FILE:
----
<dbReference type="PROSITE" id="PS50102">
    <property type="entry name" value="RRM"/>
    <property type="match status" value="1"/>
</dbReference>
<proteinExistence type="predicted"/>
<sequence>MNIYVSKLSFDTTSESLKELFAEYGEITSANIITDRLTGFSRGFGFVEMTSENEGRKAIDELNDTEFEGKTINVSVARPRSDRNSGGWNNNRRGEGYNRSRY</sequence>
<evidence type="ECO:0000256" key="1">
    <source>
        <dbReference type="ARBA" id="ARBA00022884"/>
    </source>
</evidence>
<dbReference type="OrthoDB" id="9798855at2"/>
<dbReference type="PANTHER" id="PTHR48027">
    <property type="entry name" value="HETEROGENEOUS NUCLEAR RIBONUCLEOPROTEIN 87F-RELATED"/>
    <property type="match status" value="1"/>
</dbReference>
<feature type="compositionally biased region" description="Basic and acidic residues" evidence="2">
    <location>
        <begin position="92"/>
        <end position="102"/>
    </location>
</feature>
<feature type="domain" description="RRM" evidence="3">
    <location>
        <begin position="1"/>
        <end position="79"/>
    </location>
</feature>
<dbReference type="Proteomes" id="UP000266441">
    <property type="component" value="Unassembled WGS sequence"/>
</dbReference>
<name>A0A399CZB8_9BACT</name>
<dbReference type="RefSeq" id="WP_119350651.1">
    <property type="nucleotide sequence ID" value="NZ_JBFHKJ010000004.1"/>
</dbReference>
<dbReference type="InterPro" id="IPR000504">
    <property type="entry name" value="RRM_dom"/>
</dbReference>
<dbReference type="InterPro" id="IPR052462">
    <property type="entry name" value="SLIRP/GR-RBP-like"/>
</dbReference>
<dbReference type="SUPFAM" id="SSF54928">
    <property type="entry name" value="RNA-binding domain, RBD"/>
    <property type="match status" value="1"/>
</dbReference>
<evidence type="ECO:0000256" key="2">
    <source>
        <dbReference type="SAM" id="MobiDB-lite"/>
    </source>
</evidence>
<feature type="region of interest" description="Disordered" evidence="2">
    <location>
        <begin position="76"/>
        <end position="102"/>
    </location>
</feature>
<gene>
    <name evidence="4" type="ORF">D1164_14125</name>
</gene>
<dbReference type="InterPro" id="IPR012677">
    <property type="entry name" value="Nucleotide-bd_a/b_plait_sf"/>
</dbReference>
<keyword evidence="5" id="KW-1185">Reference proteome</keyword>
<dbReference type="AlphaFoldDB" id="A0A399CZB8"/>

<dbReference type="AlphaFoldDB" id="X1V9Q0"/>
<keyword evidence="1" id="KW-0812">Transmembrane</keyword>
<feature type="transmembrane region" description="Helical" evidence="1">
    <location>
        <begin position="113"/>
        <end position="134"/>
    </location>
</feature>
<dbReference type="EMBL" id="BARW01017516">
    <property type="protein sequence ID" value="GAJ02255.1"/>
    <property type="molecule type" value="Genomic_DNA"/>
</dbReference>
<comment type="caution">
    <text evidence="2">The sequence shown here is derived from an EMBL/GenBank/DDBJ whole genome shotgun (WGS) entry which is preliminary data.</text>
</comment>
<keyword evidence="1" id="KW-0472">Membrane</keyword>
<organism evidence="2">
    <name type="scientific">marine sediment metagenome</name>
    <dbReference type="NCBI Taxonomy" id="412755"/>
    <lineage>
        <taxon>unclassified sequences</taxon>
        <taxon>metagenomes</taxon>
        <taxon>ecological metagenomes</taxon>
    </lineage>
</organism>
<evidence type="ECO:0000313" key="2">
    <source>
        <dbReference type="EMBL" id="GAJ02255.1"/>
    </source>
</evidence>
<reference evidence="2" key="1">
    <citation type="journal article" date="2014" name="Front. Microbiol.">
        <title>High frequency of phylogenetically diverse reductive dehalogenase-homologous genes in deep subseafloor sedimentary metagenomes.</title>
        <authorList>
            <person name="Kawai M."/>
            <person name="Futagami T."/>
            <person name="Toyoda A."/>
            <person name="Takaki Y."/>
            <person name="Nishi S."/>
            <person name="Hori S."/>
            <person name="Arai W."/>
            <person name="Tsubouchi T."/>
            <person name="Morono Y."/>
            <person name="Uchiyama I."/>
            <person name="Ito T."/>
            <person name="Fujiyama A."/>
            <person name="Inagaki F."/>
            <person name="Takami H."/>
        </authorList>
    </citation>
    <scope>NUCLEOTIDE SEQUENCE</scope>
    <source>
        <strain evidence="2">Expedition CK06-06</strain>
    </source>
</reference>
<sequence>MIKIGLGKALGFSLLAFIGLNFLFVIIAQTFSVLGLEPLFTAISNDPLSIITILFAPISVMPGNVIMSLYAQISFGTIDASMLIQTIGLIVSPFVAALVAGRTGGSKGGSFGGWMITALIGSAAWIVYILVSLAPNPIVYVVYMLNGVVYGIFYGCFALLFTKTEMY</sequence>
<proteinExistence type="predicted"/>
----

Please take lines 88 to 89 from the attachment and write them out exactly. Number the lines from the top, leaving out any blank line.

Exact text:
    </lineage>
</organism>